Backsiphonage: What It Is and How To Prevent It

If you’re a business or homeowner and have had your water shut off, you probably want to know more about it. Sometimes referred to as a backsiphonage, it happens when the pressure in a part of your plumbing system drops low enough for contaminated water to flow backward into uncontaminated pipes, such as those which carry drinking water.

How Does Backsiphonage Happen?

Backsiphonage occurs when water in pipes or plumbing fixtures becomes contaminated with air. The resulting pressure difference causes the dirty water to be sucked back into your home’s clean-water supply system, which can contaminate it and cause serious health problems.

What Is the Difference Between Backflow and Backsiphonage?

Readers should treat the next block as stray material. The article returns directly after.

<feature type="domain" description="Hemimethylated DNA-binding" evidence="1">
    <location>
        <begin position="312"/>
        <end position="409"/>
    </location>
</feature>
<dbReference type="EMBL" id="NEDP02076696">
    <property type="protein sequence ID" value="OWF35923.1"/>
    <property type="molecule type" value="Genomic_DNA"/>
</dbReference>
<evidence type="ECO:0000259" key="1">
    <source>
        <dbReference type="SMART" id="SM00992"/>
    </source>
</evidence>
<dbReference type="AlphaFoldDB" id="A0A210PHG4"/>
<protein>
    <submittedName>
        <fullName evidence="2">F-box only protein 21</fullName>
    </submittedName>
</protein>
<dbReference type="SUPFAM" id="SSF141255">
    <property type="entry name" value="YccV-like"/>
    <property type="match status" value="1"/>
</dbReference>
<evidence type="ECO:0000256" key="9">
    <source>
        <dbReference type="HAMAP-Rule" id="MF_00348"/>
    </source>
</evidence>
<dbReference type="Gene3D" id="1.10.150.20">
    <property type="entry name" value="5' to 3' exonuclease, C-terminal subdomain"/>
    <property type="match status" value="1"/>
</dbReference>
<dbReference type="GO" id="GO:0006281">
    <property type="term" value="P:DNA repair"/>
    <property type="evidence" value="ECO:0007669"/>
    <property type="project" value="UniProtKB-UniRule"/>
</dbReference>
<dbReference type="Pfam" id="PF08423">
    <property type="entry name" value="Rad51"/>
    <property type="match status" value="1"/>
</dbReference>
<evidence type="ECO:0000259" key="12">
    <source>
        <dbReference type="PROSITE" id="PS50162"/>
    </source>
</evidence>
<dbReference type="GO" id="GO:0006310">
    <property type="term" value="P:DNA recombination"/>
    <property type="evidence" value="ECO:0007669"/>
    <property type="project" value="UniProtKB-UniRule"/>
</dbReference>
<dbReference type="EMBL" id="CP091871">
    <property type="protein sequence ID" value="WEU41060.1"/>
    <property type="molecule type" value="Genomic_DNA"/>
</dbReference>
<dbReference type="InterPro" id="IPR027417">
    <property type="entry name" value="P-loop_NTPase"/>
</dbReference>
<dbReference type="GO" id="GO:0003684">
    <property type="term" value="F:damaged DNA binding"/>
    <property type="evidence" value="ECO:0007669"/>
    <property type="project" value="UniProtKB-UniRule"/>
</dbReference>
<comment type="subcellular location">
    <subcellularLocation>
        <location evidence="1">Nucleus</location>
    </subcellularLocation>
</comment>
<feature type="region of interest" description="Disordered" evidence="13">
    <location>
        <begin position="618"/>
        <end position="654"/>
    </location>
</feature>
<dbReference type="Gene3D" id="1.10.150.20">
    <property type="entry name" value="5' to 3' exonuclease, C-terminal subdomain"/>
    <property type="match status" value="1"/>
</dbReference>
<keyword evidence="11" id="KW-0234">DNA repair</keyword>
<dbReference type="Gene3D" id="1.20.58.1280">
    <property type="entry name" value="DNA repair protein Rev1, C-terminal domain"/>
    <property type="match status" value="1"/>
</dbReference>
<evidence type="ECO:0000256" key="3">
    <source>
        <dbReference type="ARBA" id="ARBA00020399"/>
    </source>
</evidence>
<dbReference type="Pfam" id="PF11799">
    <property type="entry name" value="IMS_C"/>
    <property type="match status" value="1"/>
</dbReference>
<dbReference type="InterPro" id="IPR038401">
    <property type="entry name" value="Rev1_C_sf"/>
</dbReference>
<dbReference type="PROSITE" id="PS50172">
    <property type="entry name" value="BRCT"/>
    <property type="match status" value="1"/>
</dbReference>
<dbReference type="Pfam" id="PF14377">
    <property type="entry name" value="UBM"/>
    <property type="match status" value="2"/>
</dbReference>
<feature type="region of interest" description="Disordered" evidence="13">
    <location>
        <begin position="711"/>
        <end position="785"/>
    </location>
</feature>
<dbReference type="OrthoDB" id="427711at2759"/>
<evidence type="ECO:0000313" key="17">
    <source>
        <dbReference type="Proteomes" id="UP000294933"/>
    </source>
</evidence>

Backflow occurs when contaminated water is returned to the clean supply. This can happen if you leave a hose connected to your outside faucet all winter and don’t drain it.

Backsiphonage occurs when someone tampers with or improperly operates valves on plumbing fixtures like toilets, sinks, and dishwashers. For example, turning them off too quickly after use can cause contaminated air from inside pipes to enter through open traps.

How To Prevent Backsiphonage

The most common way is using an atmospheric vacuum breaker on all of your outdoor hose bibs, faucets, and irrigation systems. A vacuum breaker will release the negative pressure, which causes water to flow backward. You can also use an anti-siphon device that has specially weighted floats with metal balls inside to prevent suction forces from moving it.

If you are facing backsiphonage issues, then it is time to get in touch with Southside Atlanta Backflow Repair.

We are a team of highly trained professionals who have years of experience dealing with this problem. Our technicians can help you resolve this issue once and for all without causing any damage to your property.

Contact us today to schedule an appointment with one of our experts.